close second, but its 5th gear will have high RPMs on the highway.
The stock Fox 5-speed is the same as the Audi 4000 2N, and is still a definite
improvement over the stock 4-speed.
Get a sport camshaft.
Here you will have to decide whether you will stick with the stock hydraulic
lifters, or end up getting/building a solid-lifter cylinder head.
For maintenance-free operation, stay with hydraulic lifters, but if you
want to end up running a really wild camshaft, you'll have to switch to
solid lifters. Get an adjustable cam gear with it, to control where
the powerband will lie.
Remove rev limiter (only
possible on 1987-1990 Foxes).
Get more fuel to the
engine (4.0 bar fuel pressure regulator on 1991-1993 Foxes).
Getting a cone-style
air filter may help a bit (only possible on 1991-1993 Foxes), as long as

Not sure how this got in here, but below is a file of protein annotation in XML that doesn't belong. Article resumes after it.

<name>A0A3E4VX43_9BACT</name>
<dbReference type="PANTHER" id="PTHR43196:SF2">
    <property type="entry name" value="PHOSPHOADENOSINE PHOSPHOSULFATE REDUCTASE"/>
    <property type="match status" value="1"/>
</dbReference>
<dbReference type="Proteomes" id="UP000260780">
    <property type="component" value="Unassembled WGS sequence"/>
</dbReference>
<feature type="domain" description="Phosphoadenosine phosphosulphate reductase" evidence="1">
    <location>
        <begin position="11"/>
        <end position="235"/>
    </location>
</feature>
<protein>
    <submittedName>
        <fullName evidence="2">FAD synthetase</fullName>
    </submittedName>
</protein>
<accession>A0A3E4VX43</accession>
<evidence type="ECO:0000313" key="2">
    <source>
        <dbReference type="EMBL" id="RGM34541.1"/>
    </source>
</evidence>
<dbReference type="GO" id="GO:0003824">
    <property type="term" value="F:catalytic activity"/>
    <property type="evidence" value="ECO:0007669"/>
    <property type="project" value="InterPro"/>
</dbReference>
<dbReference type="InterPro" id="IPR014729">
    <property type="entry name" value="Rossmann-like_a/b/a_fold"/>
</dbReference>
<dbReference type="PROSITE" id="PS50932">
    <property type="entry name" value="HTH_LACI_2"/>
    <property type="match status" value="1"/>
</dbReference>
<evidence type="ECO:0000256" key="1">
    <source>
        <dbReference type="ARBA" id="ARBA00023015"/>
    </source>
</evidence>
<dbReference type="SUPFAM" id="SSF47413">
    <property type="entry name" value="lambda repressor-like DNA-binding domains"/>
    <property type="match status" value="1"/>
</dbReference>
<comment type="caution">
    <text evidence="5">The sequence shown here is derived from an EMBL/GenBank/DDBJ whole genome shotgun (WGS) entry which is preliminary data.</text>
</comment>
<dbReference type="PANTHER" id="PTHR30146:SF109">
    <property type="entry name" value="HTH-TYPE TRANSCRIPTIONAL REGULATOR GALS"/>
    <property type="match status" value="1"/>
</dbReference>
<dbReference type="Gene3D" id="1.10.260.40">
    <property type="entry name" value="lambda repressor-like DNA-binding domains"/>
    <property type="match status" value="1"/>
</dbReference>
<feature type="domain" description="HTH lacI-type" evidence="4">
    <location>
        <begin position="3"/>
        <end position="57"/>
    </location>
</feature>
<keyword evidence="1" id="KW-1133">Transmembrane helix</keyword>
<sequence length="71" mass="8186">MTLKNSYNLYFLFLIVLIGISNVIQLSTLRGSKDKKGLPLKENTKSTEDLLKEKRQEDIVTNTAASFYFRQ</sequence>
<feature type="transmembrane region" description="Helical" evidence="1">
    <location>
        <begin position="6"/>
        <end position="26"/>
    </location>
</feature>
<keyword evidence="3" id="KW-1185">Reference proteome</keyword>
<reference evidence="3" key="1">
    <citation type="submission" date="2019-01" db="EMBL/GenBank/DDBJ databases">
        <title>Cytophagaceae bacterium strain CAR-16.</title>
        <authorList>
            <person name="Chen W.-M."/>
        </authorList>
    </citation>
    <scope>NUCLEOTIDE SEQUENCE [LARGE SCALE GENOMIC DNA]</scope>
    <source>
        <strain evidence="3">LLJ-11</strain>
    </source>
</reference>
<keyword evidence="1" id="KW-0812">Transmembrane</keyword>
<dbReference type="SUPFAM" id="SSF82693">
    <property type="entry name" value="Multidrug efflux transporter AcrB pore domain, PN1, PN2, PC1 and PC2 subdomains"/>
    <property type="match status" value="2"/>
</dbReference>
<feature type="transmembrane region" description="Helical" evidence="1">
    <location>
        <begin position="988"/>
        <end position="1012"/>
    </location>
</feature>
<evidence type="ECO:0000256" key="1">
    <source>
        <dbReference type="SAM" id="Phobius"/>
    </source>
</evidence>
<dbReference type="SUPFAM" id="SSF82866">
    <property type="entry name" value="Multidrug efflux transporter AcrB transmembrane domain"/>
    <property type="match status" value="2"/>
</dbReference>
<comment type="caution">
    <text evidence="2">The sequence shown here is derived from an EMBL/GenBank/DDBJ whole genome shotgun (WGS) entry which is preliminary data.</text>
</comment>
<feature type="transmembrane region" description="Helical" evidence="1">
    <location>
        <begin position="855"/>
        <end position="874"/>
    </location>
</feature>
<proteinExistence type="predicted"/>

you get cold air to it. On 1987-1990 cars, get a drop-in K&N
panel filter. Drilling holes in the airbox will help a bit, but don't
expect any noticeable gains in power.
Build a cylinder head.
Budget will dictate what you can do - oversized valves, port and polish,
cc'ing, decking, sport valve springs, and so on.
A 2.0L high compression block will yield some very noticeable power.
After all of this, you
can do some more shaving of the head (and block) for even higher compression,
a wilder camshaft, cold air intake with an intake manifold spacer, play
around with the mixture, and ignition- and camshaft timing, stiffer engine
mounts, suspension, a lighter flywheel, lightened crankshaft, smaller-diameter
Thanks for David
Marshall, Philip Amshad, Peter Woodbury and others for telling me about
the engine swaps. If anyone wants to donate an engine to me for a
project Fox, feel free to do so :)